With the mercury headed upward this week, it is worth noting that a bill is working its way through the Indiana General Assembly that would require all school-based coaches to undergo training in the recognition and treatment of heat illness.
Sponsored by Rep. Ron Bacon (R-Evansville), House Bill 1024 is directed toward interscholastic and intramural coaches, mandating completion of a certified education course every two years, as they already need to do for concussion.
If it passes and is signed by Governor Eric Holcomb, it will take effect on Jan. 1 of next year.
After passing the House by a 91-0 vote on Jan. 25, the bill faces a vote in the Senate Committee on Education and Career Development this week. Given the vote in the House, expect clear sailing in the Senate followed by the governor’s signature.
Implementation for schools should be relatively easy, because football coaches have been required to complete a heat illness certification course bi-annually in Indiana since 2014, and one is available at no cost from the NFHS.
Given that heat illness causes more deaths among young athletes than head injuries, Bacon’s bill is long overdue. While the dangers of heat are greater for football players wearing football gear, fall athletes involved in cross country, soccer, tennis and volleyball risk being overheated, too.
In the NFHS’s online course, coaches learn about heat acclimatization, adjusting practice schedules and intensity based on the heat index, adequate hydration, recognition of symptoms and the necessity of having an emergency action plan. Such a plan should be practiced periodically and include a provision for cold water immersion before transport to an emergency room.
Don’t head for concussion blood test yet: The headline in the email from the New York Times on Thursday read: “First Blood Test to Detect Concussions Is Approved.”
The email went on to say, “The device may be able to quickly identify people with suspected brain injuries that could be widely used by the Pentagon and in sports.”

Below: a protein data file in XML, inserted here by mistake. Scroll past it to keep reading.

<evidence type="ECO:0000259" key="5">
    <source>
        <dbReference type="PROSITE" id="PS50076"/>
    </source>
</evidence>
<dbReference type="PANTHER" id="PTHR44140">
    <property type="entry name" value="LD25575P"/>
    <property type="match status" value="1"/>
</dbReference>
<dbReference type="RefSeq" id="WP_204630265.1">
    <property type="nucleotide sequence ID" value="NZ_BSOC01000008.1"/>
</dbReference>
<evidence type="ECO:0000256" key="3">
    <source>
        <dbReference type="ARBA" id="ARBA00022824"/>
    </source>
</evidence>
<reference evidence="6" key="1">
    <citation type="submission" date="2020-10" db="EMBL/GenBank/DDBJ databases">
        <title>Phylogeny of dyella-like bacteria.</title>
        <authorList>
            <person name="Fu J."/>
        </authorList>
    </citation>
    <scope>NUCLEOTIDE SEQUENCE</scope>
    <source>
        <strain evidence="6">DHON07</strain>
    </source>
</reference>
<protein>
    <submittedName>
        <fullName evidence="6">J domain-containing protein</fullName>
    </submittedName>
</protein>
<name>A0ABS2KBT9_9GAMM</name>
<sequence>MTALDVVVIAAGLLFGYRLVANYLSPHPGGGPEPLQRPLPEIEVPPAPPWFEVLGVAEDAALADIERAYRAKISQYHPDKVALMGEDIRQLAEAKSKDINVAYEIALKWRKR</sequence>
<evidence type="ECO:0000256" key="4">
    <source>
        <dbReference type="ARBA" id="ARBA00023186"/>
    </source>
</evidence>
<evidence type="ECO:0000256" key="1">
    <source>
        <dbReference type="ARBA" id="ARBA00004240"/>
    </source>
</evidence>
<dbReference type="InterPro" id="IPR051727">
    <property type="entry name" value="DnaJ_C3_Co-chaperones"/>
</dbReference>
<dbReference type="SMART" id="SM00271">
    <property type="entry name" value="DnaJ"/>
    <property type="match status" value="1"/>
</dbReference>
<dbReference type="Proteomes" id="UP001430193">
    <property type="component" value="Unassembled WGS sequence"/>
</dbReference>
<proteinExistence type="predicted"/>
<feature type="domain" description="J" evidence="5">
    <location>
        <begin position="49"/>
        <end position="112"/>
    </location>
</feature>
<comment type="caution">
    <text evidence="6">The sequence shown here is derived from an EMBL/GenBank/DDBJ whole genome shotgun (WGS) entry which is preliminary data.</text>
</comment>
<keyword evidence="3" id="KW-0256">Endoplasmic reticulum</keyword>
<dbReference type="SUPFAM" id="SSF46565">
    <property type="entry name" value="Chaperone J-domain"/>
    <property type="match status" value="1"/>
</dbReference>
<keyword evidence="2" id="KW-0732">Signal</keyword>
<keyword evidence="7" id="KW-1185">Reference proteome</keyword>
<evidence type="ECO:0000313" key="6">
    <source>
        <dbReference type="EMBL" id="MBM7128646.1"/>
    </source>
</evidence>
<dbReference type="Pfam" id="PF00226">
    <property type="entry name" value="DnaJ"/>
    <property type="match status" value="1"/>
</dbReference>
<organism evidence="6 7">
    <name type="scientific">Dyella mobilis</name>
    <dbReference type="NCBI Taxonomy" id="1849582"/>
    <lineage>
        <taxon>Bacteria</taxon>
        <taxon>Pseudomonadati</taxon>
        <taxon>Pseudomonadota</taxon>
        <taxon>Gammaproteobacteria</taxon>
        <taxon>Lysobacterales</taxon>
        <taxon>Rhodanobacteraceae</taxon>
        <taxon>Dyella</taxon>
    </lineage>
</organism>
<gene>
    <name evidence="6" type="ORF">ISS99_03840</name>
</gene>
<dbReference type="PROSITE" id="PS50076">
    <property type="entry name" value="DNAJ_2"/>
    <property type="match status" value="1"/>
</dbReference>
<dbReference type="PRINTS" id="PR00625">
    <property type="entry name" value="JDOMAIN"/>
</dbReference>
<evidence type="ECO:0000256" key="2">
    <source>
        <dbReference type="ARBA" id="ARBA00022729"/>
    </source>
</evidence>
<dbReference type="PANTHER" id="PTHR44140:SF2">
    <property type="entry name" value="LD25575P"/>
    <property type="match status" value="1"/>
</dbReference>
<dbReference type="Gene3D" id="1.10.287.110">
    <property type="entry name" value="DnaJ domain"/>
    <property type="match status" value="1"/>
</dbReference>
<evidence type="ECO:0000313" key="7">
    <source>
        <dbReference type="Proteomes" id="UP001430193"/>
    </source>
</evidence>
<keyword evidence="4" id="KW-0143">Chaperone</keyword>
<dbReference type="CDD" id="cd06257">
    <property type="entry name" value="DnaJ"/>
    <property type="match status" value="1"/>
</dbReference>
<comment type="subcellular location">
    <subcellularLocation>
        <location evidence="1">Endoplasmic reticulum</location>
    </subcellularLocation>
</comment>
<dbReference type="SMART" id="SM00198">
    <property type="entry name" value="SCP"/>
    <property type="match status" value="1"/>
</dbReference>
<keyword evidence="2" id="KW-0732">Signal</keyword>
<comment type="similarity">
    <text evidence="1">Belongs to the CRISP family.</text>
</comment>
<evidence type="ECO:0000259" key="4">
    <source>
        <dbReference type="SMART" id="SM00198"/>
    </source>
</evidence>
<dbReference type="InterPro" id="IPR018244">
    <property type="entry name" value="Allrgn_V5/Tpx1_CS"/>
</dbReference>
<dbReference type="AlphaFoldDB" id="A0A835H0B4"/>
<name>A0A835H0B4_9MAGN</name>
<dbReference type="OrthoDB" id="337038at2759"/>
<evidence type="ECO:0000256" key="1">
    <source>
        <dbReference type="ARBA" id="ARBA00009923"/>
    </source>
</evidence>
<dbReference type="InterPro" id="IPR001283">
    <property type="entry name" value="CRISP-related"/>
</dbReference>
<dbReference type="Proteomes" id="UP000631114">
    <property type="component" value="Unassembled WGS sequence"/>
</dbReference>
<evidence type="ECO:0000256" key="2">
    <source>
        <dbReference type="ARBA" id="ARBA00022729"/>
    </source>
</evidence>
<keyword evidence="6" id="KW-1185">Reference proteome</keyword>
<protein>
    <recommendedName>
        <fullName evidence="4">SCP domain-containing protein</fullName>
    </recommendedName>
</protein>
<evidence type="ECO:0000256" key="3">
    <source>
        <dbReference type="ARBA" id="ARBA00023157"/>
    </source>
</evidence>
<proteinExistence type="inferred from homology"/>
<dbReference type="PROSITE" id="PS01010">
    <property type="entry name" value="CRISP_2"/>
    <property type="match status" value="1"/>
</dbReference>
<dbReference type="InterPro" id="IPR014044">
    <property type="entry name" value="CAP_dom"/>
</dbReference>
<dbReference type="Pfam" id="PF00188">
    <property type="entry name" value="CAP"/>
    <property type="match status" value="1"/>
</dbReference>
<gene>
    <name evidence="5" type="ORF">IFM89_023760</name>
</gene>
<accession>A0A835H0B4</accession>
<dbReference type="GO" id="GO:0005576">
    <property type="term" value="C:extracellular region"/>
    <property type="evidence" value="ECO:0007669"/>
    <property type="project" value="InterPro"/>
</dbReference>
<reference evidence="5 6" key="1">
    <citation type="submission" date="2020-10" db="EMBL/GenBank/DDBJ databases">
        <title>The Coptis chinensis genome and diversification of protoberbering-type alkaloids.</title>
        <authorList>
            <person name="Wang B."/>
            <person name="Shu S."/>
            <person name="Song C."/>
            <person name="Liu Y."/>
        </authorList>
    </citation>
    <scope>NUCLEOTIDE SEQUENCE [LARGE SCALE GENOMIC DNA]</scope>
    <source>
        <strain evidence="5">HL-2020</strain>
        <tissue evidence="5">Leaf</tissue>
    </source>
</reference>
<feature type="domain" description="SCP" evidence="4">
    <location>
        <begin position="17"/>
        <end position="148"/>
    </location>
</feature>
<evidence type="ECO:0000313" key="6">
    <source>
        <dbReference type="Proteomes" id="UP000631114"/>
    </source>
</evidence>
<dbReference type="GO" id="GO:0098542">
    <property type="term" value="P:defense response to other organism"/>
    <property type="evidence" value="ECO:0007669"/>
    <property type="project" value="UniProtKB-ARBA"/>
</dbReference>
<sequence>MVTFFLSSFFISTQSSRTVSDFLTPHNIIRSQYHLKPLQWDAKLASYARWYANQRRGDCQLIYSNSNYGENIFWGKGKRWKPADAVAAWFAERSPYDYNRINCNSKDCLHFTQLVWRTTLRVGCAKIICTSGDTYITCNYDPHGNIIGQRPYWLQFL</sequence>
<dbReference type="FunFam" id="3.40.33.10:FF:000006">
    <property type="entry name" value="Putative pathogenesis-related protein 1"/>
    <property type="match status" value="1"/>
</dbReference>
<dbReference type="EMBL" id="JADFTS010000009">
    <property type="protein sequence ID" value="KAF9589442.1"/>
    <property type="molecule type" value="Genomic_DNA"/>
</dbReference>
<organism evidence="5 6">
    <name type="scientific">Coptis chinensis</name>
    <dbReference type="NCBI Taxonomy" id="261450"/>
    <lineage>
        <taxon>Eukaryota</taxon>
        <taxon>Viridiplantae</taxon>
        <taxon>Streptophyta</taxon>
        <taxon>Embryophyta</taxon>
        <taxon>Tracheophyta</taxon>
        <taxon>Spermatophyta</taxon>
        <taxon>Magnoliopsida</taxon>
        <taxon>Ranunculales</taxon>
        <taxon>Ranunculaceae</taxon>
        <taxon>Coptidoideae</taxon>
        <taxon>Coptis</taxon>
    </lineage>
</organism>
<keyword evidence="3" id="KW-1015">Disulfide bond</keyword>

It depends upon what one means by “quickly.”
According to the New York Times' story, the Food and Drug Administration predicts that the test would reduce the need for CT scans for suspected brain injuries by one-third.
Approved for use only in adults, the test detects the levels of two proteins in the blood that indicate bleeding has occurred in the brain and would be visible on a CT scan. According to the FDA, the test is 97.5-99.6 percent accurate.
The article neglected one crucial fact that was included in the FDA’s press release announcing the test’s approval: the test takes three to four hours to produce results.
A physician in an emergency room or immediate care center needs to make a decision on the necessity of a CT scan far sooner than that.
Another possibility mentioned in the New York Times' story — sideline testing — really isn’t much of a possibility either. The vast majority of sports-related concussions occur in children, for whom the test has not been approved. Furthermore, there is that time hurdle to cross and the fact that concussion, by definition, does not involve bleeding in the brain.
No word on what the test will cost, but until it is further refined and becomes more timely and more specific to concussion, it is not particularly practical.